say zero percent was I don’t believe, a hundred percent was I absolutely believe, where do you put yourself on that, Carlos? Um, at a solid seventy-five. I’m at seventy-five percent I believe. OK. The twenty-five percent is just, I don’t know, inhibitions, things that are preventing me from fully embracing it. I appreciate your honesty. Yeah. That’s probably not easy to say, especially if you’re a part of a group like that. I feel like honesty is necessary. Too many people lie about their faith, or they try and pretend they believe in something they don’t, put on a facade. But no, I’m at seventy-five percent sure that I believe. Were you ever at the hundred? Was I ever… once upon a time I was. And what brought you down to where you are now? I think my parents’ divorce. Hmm. I think definitely, you lose a bit of your faith in a higher power when your life is just kind of ripped apart, And so that’s what happened, at least in my case. I saw that the divorce was pretty nasty, my sisters. I have three little sisters, and it was tough for them, and I had to be the big older brother, the strong one. So that definitely, I think, affected it. Do you think if they had stayed married, and you didn’t have to go through that traumatic event, and your sisters going through that traumatic event, and you seeing that, do you think that you would still be at the hundred percent mark today? I think so. Because we used to go to church as a family, then it became I go to church with Dad sometimes, go with my Mom sometimes, and it just, all your beliefs get mixed up, especially because of the different churches. My Mom is a Roman Catholic, and my Dad is Christian. Were you getting different messages? Yeah. Conflicting messages were causing it. Yeah, very conflicting messages. The Christian faith is a lot more open and receptive, and the Catholic faith is kind of more staunch and traditional, and they’re no-nonsense, Yeah. My Mom got custody and I had to deal with that part, the Roman Catholic part, and I guess that’s what lowered my faith a little bit. I find it fascinating that this upheaval in your life with regards to your parents’ marriage resulted in you sliding down on the scale. Yeah. I don’t know, I guess, yeah, that’s the correlation between my faith falling down. It all has to do with my parents separating. It was really just that I had a crisis of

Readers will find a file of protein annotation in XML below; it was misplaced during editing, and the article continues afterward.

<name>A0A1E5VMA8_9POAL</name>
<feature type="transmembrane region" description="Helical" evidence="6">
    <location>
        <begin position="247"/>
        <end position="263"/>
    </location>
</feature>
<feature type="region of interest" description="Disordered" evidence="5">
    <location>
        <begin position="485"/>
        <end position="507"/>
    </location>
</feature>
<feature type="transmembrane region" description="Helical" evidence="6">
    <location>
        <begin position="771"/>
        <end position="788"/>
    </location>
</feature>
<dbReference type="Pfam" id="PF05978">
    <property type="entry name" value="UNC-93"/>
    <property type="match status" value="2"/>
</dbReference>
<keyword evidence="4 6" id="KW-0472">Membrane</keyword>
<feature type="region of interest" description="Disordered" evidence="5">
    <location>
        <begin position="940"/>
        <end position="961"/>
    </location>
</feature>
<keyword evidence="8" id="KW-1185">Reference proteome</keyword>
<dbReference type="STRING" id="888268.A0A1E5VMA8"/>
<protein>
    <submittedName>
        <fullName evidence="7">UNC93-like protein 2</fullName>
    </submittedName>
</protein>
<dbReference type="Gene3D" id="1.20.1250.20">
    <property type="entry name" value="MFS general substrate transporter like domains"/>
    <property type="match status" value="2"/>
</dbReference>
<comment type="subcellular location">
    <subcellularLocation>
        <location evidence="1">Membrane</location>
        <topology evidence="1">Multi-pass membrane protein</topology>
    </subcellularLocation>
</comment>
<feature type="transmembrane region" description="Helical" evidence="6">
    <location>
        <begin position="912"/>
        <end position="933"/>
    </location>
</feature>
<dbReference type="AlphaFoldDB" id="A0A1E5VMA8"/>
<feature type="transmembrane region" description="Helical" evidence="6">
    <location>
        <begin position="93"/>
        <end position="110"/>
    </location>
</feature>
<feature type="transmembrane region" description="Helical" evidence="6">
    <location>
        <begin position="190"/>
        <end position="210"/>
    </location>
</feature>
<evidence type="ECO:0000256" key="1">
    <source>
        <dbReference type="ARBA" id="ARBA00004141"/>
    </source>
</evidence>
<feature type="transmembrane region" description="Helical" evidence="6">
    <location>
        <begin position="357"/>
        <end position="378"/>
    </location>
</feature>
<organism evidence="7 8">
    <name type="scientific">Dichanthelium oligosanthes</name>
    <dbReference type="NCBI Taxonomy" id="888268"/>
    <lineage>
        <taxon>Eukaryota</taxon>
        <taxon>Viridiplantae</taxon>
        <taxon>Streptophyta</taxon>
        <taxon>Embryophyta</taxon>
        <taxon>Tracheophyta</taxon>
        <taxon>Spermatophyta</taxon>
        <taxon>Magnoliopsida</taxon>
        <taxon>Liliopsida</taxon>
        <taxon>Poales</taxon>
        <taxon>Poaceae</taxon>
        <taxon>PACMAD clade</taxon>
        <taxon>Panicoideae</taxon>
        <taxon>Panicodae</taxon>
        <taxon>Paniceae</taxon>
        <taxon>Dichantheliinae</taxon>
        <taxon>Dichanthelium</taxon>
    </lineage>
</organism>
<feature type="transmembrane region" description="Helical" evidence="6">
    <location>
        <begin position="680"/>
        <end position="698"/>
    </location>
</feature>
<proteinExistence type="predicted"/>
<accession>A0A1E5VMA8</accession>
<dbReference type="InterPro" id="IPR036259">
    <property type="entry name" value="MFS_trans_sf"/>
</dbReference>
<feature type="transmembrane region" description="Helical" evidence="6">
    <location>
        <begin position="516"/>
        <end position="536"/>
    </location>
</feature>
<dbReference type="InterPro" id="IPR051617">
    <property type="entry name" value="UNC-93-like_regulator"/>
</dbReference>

conscience, just a crisis of faith in general; I lost